“I just have to ask you about this label,” my friend Sarah said to me. She is from Kentucky.

“It’s troubling,” I offered, swirling ice in my glass. The question marks lingered. I wanted to talk with someone on the inside. I emailed Wondrich. Eh, let’s talk, he essentially wrote back.

Read David Wondrich’s predictions for the future of Southern drinking.

We hopped on the phone. “As far as I know, in France, la plantation in French is where you make rum, just like the château is where you make Cognac,” he said. “I don’t think it’s quite as loaded in French as it is in English.” Back in the nineteenth century, he continued, the descriptor “plantation rum” was a way to distinguish it from industrialized versions. “Plantation meant that the rum came from where the sugarcane was grown instead of being faked up from molasses and adulterants.” It was a signifier of quality and authenticity.

The historical context helped, but I craved brand-specific insight. I got in touch with Gabriel, who phoned me from his working farm in Ars, a small town in the Cognac region. “I love your rum,” I told him. “But the name mystifies me.” He was open and eager to listen, and also wanted to be understood.

“I started this brand twenty years ago after traveling to Barbados and Haiti,” Gabriel said. He fell in love with rum then. He shipped locally aged product to France where he aged it a second time in the empty Cognac barrels piling up on his property, a process that continues today. “In the Caribbean, they don’t say ‘farm,’” Gabriel told me. “They say ‘plantation.’ Perhaps now, it sounds naïve.”

Had I lost something in cultural translation?

But in those days, his rum business was a small project with distribution limited to Europe. Rum’s recent explosion in the US market wasn’t altogether expected, especially since Maison Ferrand doesn’t feature pirates or sunsets on their Plantation bottles.

“If I was a huge company with a marketing and survey department, maybe we would have come up with something else.”

Gabriel recently bought a distillery in Barbados, where he says the majority of his team is of African descent. “The sugar industry is a painful past for them, but my understanding, from my team, is that they do see it as the past,” Gabriel explained. “There was great suffering, but their take is like, ‘We built this island.’ They are reclaiming it, and we are seeing that in efforts to preserve farming land and not let it all go to tourism.”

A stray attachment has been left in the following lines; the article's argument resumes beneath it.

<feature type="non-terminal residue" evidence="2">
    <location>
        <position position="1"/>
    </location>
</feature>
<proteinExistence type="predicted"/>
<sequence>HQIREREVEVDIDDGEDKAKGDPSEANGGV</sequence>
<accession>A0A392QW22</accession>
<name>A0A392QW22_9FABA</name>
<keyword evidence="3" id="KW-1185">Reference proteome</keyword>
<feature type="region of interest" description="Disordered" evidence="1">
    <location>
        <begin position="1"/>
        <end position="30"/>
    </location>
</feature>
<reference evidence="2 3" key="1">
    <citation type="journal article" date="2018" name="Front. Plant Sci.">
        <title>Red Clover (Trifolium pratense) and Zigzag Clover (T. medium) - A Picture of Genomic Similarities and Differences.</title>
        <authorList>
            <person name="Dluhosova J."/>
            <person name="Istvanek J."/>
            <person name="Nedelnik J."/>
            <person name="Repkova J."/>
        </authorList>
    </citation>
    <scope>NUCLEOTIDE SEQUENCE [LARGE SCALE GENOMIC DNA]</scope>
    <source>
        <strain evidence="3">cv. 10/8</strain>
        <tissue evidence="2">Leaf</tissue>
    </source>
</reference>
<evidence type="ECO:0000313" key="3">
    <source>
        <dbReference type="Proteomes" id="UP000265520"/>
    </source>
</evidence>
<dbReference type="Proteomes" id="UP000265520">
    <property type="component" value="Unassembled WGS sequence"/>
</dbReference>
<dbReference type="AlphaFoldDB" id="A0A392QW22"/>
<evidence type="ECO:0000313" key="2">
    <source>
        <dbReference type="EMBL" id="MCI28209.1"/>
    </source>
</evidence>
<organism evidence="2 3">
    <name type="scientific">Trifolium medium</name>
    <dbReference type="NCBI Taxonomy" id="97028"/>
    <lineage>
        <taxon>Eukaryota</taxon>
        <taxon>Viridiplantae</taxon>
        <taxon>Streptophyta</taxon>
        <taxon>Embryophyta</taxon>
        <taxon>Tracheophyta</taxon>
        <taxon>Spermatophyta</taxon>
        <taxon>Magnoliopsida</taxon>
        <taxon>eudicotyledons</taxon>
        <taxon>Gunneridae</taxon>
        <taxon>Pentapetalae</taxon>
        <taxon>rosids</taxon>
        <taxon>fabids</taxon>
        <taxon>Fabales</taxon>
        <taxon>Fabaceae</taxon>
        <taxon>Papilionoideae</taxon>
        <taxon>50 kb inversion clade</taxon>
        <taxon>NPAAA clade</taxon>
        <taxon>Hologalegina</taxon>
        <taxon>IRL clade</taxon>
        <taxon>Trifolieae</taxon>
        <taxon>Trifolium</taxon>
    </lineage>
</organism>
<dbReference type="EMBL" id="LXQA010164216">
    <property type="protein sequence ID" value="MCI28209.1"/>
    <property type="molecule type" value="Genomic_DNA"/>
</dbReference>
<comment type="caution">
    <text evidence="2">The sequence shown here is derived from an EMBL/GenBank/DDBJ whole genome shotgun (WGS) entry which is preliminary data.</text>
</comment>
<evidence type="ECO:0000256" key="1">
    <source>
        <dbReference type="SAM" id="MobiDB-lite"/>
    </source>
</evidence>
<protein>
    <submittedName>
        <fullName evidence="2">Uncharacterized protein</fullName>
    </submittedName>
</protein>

I rather liked this narrative, or at least the potential of it. Slavery was appalling across the board, but countries and cultures throughout the African Diaspora have managed their paths forward in ways that don’t mimic the American aftermath. A plurality of narratives was possible here, which was thrilling to me. I am often disappointed by the mainstream perception of one-note blackness. One could easily argue the root of colonization is far from removed in the Caribbean. But if I understood Gabriel, and if he accurately captured the sentiments of his Barbadian colleagues, plantation sugarcane offered career opportunities to some, and was perhaps not solely a distressing connection to a shared global history. We chewed on this thought, together, in silence.

Gabriel spoke first.

“I’m still wrestling with it, to tell you the truth.”

So was I. If the brand was called Farm instead, wouldn’t it still carry the weight of the spirit’s heavy beginnings? Does it matter that the average American consumer will read “plantation” and not “la plantation,” and thus miss the cultural nuance? Does the label perpetuate acceptance of a period in US history that we still don’t all agree was wrong? I don’t know. Maybe. Probably. But something sweetly human happened in my conversation with Gabriel. He accepted my discomfort without challenge, and he allowed me to share his optimism. It felt as good as any stand-up drink.

Osayi Endolyn is deputy editor of Gravy. Her writing has appeared in Atlanta magazine, Eater, and New York Magazine’s The Cut. She is an alumna of the SFA’s Rivendell Writers Colony Workshop and is working on a book about the West African origins of American cuisine.

*Header photo by Jen Causey